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I believe we are all gifted, in one way or another. Our gifts are intended

to be a blessing to others and to bless us. There have been occasions

when I have witnessed people using their gifts and it has almost taken

my breath away, whether they were a Premier League footballer, an

award-winning musician, or an actor on a West End stage. These

people, at the peak of their profession, seem to be able to do the

impossible and they make it look easy!

Impressive though these people undoubtedly are, the most impressive are

those who use their gifts selflessly, people who are driven by a deep sense

of compassion. They do not necessarily receive a high salary or public

acclaim. Much of their best work goes unseen. Their reward comes simply

from knowing that they have helped someone and in doing so have used

their time well. These are the people that do take my breath away.

Witnessing the work of nurses and care staff, looking after the sick and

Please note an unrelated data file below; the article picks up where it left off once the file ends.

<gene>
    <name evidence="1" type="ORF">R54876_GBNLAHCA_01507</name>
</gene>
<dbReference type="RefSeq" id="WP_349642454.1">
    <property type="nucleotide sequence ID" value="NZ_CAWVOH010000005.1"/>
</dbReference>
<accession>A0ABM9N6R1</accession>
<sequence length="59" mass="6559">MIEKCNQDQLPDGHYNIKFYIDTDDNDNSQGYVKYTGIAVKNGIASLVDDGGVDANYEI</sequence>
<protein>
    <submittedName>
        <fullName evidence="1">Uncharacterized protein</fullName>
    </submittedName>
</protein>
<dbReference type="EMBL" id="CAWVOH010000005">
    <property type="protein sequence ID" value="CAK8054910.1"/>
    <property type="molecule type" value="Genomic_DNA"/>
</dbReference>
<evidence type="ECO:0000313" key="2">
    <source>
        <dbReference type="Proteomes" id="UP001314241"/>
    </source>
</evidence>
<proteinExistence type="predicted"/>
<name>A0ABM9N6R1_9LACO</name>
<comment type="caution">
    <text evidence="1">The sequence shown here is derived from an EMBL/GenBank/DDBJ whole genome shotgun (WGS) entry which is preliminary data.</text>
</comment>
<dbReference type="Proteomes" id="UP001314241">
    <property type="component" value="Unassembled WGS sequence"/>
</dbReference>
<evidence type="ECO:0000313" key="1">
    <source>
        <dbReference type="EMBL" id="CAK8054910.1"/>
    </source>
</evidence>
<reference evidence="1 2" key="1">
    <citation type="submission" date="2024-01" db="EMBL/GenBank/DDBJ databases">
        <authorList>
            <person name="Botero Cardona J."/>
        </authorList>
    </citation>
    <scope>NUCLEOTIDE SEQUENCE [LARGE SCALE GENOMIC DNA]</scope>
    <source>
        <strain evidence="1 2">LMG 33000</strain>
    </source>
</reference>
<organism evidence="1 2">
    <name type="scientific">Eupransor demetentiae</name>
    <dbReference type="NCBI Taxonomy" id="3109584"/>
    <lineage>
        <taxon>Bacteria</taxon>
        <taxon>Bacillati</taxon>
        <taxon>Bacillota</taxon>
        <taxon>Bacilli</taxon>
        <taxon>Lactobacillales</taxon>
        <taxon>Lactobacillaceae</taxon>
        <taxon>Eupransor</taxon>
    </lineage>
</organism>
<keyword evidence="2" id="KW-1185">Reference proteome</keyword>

elderly, has left me humbled. Watching a volunteer in a homeless hostel

give their full attention to a guest, who is past the state of even caring for

themselves, has been inspiring. And no less wonderful, the primary school

teaching assistant assigned a pupil with ADHD, who tests their patience to

the limit, and yet they start each day offering a clean slate, a new start,

endless hope, and forgiveness.

Gregory Boyle describes these compassionate people in his book ‘Tattoos

on the Heart’. He claims they have Christ-like qualities because they ‘chose

a oneness in kinship and a willingness to live in other’s hearts. Jesus was

not a man for others. He was a man with others...Jesus didn’t seek the

rights of lepers. He touched the leper even before he got round to curing

him. He didn’t champion the cause of the outcast. He was the outcast…The

strategy of Jesus is not centered in taking the right stand on issues, but

rather standing in the right place – with the outcast and those relegated to

the margins.’*

I have had the privilege of meeting people who possess some of this Christlike

compassion. They absolutely take my breath away. Perhaps it’s time I

stopped dreaming of becoming a professional footballer. I think there might

be a better way to try and use my gifts!


*Gregory BOYLE, Tattoos on the Heart: The Power of Boundless Compassion. New

York: Free Press, 2011. ISBN 978-1-4391-5315-4 page 72